||VMware vSphere as a suite of products that provides network virtualization services to hosts and VMs. vSphere links VMs to each other within a single host, connects VMs to the physical network, joins VMkernel services to the physical network, and provides networking for the management interface which runs management services for vSphere hosts.
||vCenter is a server that is installed on either Linux or Windows and provides central management of VMs and ESXi hosts.
||ESXi is also a component of vSphere. It is a hypervisor that defines processor, memory, storage, and networking resources into multiple VMs that run applications.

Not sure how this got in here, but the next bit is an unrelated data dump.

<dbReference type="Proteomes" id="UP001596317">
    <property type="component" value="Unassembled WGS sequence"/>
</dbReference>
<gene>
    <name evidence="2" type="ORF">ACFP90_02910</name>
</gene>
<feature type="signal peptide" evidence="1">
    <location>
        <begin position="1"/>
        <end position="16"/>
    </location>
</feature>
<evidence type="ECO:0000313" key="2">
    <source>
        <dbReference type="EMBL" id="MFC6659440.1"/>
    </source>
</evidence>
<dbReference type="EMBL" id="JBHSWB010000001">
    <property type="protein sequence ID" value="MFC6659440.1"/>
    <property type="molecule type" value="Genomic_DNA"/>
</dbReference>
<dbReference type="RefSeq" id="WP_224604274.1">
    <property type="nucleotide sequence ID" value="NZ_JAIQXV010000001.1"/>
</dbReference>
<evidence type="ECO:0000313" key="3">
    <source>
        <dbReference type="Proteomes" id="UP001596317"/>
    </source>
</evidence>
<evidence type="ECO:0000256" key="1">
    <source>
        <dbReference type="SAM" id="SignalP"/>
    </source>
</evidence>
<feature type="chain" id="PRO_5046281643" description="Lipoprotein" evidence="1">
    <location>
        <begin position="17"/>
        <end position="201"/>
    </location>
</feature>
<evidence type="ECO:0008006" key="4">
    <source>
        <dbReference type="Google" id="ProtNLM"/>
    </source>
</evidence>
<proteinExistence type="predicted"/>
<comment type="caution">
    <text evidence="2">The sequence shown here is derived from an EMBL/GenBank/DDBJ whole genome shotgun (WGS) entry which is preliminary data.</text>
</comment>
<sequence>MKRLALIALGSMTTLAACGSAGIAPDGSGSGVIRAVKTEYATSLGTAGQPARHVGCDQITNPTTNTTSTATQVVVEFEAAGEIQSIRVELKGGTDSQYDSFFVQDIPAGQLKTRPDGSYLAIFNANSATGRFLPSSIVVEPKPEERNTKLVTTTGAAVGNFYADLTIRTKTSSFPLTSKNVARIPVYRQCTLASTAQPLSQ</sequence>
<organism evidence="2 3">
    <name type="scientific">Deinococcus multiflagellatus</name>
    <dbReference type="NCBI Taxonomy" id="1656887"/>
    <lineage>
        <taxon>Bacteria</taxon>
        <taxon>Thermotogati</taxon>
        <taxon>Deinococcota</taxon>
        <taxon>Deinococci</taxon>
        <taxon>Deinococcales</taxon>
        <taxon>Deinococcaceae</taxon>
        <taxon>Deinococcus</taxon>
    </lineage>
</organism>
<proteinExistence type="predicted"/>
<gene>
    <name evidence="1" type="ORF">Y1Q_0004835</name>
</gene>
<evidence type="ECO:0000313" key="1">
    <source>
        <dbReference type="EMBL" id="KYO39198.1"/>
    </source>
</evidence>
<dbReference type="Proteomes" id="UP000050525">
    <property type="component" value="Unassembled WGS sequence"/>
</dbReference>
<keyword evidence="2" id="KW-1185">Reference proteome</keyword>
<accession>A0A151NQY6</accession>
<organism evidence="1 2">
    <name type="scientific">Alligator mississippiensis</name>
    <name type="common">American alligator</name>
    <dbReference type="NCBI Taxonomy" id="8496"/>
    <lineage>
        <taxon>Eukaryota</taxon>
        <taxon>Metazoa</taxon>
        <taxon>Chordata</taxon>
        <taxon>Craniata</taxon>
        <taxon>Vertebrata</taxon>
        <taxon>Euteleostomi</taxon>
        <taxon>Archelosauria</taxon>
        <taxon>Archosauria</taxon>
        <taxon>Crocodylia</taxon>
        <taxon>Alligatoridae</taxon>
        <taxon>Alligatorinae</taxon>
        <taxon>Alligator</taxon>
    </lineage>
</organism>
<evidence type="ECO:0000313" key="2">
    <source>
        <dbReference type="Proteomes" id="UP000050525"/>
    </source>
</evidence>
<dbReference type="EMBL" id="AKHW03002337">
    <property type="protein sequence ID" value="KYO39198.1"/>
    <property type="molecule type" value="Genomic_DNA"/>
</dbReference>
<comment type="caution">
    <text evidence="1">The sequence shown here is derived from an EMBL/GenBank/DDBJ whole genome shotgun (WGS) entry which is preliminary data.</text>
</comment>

ESXi is installed directly on the server hardware, inserting a virtualization layer between the hardware and the operating system. ESXi partitions a physical server (pNode) into multiple secure VMs (vNodes) that run on the same physical server. Each VM represents a complete system, with processors, memory, networking, storage, and BIOS so that the operating system and applications can be installed and run in the VM without modification. VMs are also completely isolated from each other by the virtualization layer to prevent a crash or configuration error in one VM from affecting the others.
||A virtual CPU corresponds to one hyperthreaded core. Teradata Database on VMware requires hyperthreading be enabled.
|vSphere Virtual Switch
||The vSphere virtual switch lets you set up VM access switching from a centralized interface so you can provision, administer, and monitor virtual networking across multiple hosts and clusters.